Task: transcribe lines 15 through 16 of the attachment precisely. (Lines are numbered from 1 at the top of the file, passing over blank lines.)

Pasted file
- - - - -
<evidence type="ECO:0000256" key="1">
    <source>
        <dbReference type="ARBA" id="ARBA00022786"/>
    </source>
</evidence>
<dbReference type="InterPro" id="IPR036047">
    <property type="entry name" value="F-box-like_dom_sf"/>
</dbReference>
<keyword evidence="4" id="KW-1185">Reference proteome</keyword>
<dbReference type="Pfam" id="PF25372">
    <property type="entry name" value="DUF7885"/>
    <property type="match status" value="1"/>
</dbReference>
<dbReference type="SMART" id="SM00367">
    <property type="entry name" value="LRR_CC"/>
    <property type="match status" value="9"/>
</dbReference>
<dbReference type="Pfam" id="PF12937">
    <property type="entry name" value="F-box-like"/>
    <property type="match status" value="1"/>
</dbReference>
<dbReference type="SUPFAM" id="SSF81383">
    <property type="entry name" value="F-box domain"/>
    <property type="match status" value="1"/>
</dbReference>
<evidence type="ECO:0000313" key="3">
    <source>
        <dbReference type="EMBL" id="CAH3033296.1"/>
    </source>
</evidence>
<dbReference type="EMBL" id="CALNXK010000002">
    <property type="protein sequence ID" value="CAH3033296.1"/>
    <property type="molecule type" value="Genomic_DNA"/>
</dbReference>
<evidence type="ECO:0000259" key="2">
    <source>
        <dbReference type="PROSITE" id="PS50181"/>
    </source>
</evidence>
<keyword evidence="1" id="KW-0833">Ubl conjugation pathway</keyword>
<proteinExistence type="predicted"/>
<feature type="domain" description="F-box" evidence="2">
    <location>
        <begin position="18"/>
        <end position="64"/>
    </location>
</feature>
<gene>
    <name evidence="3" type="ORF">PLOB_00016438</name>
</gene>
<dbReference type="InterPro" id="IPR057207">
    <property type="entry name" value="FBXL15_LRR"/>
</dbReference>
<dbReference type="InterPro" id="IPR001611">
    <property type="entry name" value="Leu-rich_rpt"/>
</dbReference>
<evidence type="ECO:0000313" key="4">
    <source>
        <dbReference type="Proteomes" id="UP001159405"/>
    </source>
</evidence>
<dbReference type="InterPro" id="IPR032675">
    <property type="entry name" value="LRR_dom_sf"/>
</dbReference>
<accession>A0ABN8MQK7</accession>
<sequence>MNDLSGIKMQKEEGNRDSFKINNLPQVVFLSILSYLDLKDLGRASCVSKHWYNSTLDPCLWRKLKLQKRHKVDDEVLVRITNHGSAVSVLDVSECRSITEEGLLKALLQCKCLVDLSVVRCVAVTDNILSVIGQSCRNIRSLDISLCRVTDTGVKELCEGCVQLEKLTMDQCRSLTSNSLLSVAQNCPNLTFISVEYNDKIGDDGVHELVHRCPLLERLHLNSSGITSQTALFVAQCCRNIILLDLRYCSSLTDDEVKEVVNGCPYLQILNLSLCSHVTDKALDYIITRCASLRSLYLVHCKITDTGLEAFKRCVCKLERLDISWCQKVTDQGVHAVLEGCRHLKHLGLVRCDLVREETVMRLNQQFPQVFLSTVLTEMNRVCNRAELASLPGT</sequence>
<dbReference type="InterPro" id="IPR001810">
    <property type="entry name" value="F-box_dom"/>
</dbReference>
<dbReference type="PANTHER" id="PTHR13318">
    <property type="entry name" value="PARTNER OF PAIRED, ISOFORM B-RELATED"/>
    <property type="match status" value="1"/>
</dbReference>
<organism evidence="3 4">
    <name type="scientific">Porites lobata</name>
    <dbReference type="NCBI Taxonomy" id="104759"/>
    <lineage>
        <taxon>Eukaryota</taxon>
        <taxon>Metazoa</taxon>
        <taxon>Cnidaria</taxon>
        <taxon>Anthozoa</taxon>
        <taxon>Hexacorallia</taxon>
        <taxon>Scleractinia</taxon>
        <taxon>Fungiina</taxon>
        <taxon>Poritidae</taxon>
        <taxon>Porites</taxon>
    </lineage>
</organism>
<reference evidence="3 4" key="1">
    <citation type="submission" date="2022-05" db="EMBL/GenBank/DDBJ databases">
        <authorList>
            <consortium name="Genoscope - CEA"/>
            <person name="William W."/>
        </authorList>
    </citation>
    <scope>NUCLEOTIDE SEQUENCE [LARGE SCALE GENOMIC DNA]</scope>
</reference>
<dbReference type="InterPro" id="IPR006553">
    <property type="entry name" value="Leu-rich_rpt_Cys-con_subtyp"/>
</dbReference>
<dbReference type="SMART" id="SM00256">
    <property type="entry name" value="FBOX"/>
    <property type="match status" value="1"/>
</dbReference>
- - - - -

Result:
    <property type="entry name" value="LRR_CC"/>
    <property type="match status" value="9"/>